ASU will provide the services of Sam Ariaratnam and others in support of Project 4473 the Assessand- Fix Approach: Using NDE to Help Select Pipe Renewal Methods. Specific tasks to be completed by both participants are: 1. Structural analysis, as described below. 2. Review draft report sections and provide comments. 3. Help arrange and participate in Expert Workshop, to be held in conjunction with the NASTT No-Dig Conference 2013 in Sacramento. 4. Participate in up to 3 other meetings and technical conversations, via phone conference and email, when available. Structural Analysis Structural analysis, using finite element analysis and other methods, will be performed at Arizona State University, under the supervision of Dr. Sam Ariaratnam. Three modes of corrosion-related failure will be analyzed: Failure Mode 1: Rust-hole. This failure entails a corrosion pit that penetrates the pipe. Although graphite, scale (tuberculation), and lining material will often plug the hole and delay leakage, it will be assumed that any new lining material must span the hole unaided by these unreliable materials. Both punching shear and flexural membrane failures will be analyzed, for various thicknesses of lining spanning various diameters of holes, subjected to various internal water pressures. Formulae for selecting a lining thickness will be developed. Variables are: internal pressure, long-term lining strength, factor of safety, and (future) diameter of hole. Failure Mode 2: Longitudinal split. This failure method entails corrosion loss over a large-enough area such that the hoop strength of the pipe is insufficient to contain the internal pressure. The corrosion loss may result from a general loss of metal over a large area, or from a series of closely spaced corrosion pits. The ability of various thicknesses of lining to span across longitudinal splits of finite lengths will be analyzed, subjected to various internal water pressures. Failure Mode 3: Circumferential crack. Small-diameter mains in particular are susceptible to cracks circling the pipe barrel. These cracks occur due to some combination of corrosion weakening, bending of the pipe from ground movement, and axial contraction due to temperature changes. For cast-iron mains, where ductile bending and elongation are not possible, a pipes ability to resist circumferential cracking will be directly related to its section modulus and cross-sectional area. These loses can be calculated for pipes of various conditions and a qualitative ranking of resistance to circumferential cracking will be provided. Subconsultant Agreement 8 Rev. 1 - 2011 Lining material strengths. For these analyses, the strength of the lining materials will be based on projections of long-term strengths, using engineering and material science principals found in industry-accepted standards, as adopted by AWWA, ANSI, and ASTM for other plastic pipe materials.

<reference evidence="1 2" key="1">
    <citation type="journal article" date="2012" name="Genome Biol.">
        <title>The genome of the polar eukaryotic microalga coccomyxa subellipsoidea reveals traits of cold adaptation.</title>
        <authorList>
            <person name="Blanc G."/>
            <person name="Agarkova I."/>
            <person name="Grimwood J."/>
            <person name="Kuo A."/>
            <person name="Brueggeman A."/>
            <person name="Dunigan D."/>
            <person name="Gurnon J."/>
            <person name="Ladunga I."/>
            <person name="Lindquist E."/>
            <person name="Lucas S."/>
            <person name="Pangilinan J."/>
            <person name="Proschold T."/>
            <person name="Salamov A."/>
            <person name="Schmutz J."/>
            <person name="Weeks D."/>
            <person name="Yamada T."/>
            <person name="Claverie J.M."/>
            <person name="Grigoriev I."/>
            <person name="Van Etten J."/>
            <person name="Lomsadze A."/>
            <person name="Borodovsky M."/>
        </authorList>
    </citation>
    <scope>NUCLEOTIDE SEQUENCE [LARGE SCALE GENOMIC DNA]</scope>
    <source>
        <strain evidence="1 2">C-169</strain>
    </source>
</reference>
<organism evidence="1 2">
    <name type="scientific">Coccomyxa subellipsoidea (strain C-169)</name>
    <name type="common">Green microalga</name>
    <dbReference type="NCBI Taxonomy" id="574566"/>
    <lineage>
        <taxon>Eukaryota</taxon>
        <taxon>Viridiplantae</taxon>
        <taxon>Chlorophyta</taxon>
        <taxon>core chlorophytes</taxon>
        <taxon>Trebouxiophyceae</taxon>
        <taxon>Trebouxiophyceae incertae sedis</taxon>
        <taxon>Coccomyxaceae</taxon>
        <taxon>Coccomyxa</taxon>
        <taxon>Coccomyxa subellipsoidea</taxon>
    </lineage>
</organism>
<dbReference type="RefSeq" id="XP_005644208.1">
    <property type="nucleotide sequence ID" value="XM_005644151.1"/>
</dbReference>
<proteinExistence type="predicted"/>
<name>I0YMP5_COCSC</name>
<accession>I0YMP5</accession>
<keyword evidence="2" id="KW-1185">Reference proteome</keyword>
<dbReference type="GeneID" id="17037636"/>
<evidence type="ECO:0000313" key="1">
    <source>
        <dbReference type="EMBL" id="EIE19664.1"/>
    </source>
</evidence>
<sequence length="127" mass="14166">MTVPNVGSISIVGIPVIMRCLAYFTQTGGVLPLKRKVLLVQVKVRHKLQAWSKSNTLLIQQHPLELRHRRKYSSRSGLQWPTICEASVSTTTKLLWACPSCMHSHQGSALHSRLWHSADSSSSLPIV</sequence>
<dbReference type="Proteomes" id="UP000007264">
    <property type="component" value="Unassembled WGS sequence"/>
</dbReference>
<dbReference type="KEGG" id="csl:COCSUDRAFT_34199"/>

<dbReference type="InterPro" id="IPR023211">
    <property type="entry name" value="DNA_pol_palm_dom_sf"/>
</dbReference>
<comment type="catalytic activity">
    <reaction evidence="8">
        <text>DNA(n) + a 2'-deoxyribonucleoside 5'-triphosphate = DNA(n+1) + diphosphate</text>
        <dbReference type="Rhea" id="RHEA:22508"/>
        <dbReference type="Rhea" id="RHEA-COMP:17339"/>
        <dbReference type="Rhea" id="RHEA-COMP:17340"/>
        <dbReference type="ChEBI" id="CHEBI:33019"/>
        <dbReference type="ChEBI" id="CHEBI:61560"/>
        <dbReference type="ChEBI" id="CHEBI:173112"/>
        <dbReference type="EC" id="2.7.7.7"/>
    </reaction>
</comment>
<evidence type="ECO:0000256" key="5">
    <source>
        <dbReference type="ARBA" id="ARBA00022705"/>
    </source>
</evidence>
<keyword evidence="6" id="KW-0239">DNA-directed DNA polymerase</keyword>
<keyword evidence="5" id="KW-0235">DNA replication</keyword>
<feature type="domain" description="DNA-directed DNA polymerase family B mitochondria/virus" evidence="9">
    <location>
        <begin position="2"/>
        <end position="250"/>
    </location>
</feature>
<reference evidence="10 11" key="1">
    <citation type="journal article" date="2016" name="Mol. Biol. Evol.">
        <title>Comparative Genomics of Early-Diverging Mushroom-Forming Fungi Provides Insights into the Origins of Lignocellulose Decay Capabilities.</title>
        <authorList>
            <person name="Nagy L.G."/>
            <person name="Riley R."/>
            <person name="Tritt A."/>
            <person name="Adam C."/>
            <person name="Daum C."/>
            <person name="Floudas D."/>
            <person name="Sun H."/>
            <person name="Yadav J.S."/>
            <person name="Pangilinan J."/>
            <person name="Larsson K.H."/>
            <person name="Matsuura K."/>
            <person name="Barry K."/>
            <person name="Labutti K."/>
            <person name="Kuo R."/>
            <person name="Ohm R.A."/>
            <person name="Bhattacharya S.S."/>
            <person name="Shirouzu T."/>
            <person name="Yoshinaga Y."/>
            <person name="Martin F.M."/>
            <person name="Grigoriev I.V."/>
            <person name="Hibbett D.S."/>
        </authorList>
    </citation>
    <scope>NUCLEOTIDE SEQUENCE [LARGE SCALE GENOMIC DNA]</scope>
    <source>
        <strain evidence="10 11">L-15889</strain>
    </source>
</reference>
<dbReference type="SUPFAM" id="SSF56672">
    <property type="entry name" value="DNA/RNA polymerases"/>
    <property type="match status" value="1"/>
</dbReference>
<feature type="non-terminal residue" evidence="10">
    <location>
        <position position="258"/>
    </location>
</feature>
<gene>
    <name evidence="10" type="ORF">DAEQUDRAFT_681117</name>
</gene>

|Effective start/end date||3/13/13 → 6/30/14|
- US Environmental Protection Agency (EPA): $30,000.00
Finite element method